Coins of gold rush San Francisco

Adventurers from every quarter of the earth crowded into San Francisco in the early days, Europeans and Americans from the east coast mixed with Chinese, Japanese, and Hindus from Asia as well as Pacific Islanders, Mexicans, Central and South Americans and Africans. Every day in the streets of the city the individual national dress of these men could be seen and their native languages heard. They also brought with them a large quantity of the coins of their respective countries, which, because of the lack of any kind of convenient or acceptable currency in San Francisco at the time, were traded from hand to hand with little reference to their relative worth.

Gold 1850 Liberty Head US Dollar

The standard of the day was the American dollar and to that were related the Mexican peso and Mexican real, also known as a bit or eighth of a dollar. So any foreign silver coin about the size of a dollar, such as the less valuable French five-franc piece, was rated as a dollar. The Indian Rupee passed for a half dollar and the British shilling a quarter, or two bits. An American dime, a British sixpence, or a French half-franc all passed for a bit.

In the beginning of the gold rush there were few gold coins, the most numerous were British sovereigns but a year after the gold discovery a number of assay offices, as many as fourteen by 1851, began to issue private gold coins. The most plentiful of these were the five and ten dollar pieces of Moffat and Co. dated 1849 and 50. Other issues from Baldwin and Co., Dubosq. and Co., Schultz and Co., and Dunbar and Co. were well circulated.

Mexico 1850-Do JMR 8 reales coin

In 1850 Frederick D. Kohler, newly appointed state assayer, issued stamped ingots worth from forty to one hundred and fifty dollars while Moffat and Co. also issued ingots valued from nine to two hundred and sixty dollars. After a United States assay office was established, Moffat and Co. was authorized to issue large, octagonal fifty-dollar pieces known as slugs that bore the stamp of Augustus Humbert, United States assayer. More five, ten, twenty and fifty dollar coins were issued by Waas, Molitor and Co., Kellog and Co. and others but none were United States coins and intrinsically not worth what they purported to be, but all passed for currency in those early days until a United States branch mint was established in California and they were withdrawn from circulation.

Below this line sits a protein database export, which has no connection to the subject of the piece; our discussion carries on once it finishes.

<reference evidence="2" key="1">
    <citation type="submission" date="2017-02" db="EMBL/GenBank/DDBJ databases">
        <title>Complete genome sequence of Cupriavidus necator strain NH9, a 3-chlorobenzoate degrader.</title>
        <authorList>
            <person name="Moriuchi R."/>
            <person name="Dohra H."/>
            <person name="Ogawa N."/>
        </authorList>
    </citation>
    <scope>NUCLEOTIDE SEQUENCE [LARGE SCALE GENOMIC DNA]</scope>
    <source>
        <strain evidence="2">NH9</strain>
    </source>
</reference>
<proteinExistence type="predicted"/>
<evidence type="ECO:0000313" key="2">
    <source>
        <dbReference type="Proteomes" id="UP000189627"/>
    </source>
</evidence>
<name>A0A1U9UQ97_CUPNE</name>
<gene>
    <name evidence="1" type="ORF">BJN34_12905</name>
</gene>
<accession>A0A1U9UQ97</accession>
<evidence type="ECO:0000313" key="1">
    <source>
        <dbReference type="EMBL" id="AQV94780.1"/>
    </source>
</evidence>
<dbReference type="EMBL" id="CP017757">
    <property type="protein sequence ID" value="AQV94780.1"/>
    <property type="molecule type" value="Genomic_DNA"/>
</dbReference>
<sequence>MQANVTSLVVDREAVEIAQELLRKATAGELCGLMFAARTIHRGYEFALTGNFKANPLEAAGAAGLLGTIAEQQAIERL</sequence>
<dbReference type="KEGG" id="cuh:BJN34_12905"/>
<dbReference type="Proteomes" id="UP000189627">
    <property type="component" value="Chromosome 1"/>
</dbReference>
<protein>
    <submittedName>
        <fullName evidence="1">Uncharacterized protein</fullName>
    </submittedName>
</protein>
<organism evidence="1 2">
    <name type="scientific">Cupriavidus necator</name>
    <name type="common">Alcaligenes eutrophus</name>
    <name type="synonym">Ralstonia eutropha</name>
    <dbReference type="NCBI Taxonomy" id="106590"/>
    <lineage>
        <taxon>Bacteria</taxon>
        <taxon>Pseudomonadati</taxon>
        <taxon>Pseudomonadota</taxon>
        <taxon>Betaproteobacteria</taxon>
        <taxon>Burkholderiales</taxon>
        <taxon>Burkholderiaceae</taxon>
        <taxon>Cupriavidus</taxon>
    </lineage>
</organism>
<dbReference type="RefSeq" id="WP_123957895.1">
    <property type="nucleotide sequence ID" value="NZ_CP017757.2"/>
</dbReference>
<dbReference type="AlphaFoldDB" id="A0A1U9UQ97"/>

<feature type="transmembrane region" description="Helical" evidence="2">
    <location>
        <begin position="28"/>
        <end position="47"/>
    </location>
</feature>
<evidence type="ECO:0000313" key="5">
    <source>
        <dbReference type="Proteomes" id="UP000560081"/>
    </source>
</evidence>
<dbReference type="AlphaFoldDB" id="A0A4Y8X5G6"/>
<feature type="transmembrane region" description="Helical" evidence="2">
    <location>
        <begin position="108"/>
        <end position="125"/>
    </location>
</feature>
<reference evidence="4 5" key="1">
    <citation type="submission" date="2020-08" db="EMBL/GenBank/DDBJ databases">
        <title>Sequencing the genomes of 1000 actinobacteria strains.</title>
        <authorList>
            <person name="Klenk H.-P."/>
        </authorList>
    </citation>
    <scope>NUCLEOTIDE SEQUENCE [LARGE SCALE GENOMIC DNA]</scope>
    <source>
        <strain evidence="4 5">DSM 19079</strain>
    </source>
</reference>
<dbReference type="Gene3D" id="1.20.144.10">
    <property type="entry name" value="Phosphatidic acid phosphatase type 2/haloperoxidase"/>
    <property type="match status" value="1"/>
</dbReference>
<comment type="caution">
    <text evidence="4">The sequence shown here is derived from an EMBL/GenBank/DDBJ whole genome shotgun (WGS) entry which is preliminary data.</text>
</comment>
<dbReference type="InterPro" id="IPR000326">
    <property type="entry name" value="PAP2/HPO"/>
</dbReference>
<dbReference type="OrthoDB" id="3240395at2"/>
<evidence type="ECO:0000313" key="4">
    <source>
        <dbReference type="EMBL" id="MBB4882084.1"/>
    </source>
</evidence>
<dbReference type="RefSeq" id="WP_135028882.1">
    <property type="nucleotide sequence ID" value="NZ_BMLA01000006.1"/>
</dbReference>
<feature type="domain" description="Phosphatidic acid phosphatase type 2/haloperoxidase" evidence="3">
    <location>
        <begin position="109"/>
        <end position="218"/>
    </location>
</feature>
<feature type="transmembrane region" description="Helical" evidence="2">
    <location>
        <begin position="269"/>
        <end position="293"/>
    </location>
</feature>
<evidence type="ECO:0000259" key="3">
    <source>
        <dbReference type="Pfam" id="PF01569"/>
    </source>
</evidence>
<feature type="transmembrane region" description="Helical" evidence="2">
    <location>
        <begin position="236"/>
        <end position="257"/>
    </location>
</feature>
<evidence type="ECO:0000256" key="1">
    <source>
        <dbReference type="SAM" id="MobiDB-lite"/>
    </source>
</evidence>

1st San Francisco Mint

 

Comments

  1. Isaiah Ingels says:

    Gold coins were one of the oldest forms of money. This was later followed by silver coins. Gold coins were in circulation in the United States from 1838 to 1933. The design was the Liberty Head bust but this was only made until 1907. The design was then changed to the Indian Head and Saint Gaudens motifs and was used until 1933 when the Great Depression began. This prompted the recall of gold coins which makes them very difficult to find today….

    See ya soon
    http://ideascollection.org/

    • Thanks for writing, Isaiah. In spite of all the gold around, coins were in short supply is the early days of the gold rush. One man, David Broderick, who later became a powerful political leader, reportedly minted $10 gold pieces with $8 worth of gold in them. It must have been an incredible time.

  2. Harold Grice says:

    Did anyone at that time realize the adventure, the magnitude of the adventure, that was present? Is there a comprehensive report from that time on this?

    • I’m with you, Harold. I wish there was some record of how the early residents felt but I don’t know of one. Things were so scattered in those days it’s amazing we know what we do of the history, but for a comprehensive report on the feelings or ethos of the population I expect we are out of luck.

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